Alan is a double glazing salesman, husband to a long suffering wife, boyfriend to a young student, and best mate to Les Beale. Les is a degenerate gambler, all round bigot and somewhat disgusting human being. So, only slightly worse (or better, depending on your perspective) than Alan himself. When Les goes looking for the big win, and wins well, Alan is taken along to keep an eye on Les’ infamous short temper.
However, when Les is invited to another big poker game, and stands to win a potload of cash, Alan isn’t around to rein him in when the evening turns sour… and murderous. Now Alan is stuck up the proverbial creek of faeces with no paddle, and he struggles to keep his life in order, which isn’t so easy when you’re a lying, cheating, borderline alcoholic.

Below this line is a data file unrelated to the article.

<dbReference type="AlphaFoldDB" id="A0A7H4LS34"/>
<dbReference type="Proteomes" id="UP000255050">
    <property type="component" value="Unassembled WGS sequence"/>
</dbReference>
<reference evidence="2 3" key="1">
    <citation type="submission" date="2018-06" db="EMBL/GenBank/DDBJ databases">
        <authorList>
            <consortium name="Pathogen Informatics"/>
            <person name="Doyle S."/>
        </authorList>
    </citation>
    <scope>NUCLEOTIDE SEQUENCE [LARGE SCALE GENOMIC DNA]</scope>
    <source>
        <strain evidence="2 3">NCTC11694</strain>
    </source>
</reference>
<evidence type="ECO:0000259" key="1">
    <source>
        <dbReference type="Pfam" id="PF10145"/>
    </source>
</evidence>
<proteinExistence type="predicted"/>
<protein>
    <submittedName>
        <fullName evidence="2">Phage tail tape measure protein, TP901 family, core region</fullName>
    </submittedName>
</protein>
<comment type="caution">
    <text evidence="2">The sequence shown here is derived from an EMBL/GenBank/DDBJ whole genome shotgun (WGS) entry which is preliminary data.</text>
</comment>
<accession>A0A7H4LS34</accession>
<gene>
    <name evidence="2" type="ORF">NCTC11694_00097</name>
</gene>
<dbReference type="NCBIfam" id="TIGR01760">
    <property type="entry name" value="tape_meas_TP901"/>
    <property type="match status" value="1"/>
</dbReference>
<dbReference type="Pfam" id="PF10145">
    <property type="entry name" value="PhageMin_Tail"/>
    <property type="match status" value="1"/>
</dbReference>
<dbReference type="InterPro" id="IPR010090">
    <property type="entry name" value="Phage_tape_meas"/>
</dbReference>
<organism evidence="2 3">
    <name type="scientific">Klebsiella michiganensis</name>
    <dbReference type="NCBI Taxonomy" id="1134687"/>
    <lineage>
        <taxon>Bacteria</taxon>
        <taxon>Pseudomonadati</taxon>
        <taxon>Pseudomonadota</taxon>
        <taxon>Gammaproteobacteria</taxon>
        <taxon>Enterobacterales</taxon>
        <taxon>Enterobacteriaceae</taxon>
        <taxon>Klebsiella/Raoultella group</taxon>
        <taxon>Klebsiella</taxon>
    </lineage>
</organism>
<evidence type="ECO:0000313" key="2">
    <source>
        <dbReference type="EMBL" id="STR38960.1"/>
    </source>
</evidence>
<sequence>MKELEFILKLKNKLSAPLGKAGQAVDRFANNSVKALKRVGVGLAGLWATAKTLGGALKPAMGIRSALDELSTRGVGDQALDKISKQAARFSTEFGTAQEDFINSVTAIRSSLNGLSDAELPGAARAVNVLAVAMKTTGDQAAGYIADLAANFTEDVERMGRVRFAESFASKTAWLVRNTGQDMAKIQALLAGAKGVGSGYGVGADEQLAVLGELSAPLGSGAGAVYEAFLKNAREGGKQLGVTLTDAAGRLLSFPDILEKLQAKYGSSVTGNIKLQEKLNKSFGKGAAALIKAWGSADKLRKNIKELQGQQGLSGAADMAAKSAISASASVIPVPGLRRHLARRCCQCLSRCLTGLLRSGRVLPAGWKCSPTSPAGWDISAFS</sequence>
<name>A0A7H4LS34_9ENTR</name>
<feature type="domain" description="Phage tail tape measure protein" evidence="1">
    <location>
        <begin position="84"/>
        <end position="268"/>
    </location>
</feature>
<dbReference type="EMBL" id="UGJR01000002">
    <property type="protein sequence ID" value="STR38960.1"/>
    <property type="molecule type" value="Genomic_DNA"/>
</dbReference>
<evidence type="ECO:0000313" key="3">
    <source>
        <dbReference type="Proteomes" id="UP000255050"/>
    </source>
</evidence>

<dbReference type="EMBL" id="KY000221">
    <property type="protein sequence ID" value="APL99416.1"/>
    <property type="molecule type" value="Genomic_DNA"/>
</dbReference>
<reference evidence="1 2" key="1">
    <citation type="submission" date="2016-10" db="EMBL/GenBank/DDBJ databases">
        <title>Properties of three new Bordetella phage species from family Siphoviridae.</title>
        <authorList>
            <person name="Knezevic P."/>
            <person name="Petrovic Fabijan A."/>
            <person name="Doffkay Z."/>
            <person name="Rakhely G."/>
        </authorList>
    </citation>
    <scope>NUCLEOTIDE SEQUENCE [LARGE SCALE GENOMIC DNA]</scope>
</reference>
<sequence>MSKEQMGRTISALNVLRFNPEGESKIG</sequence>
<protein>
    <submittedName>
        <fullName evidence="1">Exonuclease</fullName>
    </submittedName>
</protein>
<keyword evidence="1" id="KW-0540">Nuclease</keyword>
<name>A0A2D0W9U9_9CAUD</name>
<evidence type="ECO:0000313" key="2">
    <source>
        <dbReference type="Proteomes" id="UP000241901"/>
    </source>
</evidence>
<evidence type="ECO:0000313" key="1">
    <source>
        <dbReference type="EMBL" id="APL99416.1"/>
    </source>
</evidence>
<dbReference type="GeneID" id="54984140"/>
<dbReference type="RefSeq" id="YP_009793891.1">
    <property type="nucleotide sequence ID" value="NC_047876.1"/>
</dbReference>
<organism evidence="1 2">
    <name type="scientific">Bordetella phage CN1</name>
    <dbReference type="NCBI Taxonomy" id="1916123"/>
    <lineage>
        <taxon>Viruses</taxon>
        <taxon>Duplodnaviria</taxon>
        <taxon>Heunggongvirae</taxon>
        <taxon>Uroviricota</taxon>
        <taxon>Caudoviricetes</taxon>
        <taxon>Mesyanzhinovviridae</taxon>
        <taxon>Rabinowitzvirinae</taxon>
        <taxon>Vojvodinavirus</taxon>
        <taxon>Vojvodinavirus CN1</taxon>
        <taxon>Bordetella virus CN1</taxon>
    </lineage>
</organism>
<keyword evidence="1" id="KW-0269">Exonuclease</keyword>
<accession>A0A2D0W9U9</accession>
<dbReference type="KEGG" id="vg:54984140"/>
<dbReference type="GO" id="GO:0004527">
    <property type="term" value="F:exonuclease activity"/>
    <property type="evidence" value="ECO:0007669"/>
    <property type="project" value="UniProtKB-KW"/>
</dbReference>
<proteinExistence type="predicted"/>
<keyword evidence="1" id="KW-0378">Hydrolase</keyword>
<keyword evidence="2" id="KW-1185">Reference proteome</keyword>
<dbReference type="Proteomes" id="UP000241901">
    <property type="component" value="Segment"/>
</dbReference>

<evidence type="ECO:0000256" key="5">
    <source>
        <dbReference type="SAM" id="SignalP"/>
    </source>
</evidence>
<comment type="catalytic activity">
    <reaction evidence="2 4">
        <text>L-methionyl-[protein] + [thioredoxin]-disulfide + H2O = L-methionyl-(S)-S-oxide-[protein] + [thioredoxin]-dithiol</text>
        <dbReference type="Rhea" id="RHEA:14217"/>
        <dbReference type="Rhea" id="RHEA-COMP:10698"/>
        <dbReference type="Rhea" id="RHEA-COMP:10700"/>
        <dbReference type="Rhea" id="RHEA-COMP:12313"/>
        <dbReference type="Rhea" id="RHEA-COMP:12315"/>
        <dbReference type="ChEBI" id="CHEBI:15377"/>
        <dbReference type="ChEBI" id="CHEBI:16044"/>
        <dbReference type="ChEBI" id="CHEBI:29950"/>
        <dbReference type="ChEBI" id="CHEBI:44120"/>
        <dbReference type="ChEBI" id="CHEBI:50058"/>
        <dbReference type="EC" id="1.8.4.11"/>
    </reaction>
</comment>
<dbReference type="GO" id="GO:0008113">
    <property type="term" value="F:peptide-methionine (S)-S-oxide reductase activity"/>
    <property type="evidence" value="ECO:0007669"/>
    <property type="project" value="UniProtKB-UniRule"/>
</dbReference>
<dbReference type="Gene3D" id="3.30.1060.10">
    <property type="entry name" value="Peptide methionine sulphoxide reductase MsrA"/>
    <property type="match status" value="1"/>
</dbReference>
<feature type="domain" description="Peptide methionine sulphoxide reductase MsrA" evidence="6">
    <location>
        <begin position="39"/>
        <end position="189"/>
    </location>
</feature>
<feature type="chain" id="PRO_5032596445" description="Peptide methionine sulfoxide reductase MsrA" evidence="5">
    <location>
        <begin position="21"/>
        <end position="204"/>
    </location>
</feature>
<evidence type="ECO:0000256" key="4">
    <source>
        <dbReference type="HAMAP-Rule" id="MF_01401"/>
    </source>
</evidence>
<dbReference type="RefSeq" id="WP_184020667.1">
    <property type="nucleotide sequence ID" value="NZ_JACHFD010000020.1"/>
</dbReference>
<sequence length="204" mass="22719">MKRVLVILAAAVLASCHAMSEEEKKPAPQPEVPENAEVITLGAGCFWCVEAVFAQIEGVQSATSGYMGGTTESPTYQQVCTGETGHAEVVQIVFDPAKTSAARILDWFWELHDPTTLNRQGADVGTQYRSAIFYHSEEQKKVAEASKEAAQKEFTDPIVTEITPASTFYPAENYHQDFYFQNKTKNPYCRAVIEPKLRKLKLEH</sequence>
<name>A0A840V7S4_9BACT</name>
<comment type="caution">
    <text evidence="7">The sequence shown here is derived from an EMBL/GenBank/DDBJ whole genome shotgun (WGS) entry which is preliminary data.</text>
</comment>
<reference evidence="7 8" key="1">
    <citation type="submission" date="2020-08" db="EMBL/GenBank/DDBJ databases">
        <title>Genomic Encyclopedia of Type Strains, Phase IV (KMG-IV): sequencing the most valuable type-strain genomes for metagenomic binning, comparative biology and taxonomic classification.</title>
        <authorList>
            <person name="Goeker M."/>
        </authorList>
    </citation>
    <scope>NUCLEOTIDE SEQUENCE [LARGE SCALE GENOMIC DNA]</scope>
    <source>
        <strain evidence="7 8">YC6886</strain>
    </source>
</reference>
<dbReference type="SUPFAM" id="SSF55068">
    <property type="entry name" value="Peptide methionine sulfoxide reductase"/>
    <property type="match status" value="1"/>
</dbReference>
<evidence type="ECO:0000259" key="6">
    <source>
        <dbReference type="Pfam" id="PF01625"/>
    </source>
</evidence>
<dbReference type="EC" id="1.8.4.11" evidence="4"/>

Telling a simple story, in an incredibly diverse and new way, Dead Money is a pitch perfect novel. With multiple nuances of character and setting, Banks can tell a story like no other. By creating rich characters, with realistic force throughout, Banks is one of the most original British writers working today. And Dead Money shows this off in abundance.
It’s the realism that shines through within the prose which sets this novel apart from its contemporaries. With even minor characters seeming like stars for all of two pages, this is a story which screams finesse from every page. It’s hard-hitting, bleak, and relentless, but it’s also one of my favourite reads of 2011. There is not a misstep, bad turn, or wasted word amongst the lot. If you’re looking for me to point any bad points, then you’re looking in the wrong place. There’s not a single bad word I can say about this novel. Meticulously plotted, extraordinarily original, and an incredible way to starting reading Ray Banks if you haven’t already had the pleasure.
At £1.99 on Kindle, it is an absolute bargain. Dead Money is the Ray Banks release from new ebook publishers Blasted Heath. And if this is a sign of things to come from BH, then readers are in for a bonanza.
CFL Rating: 5 Stars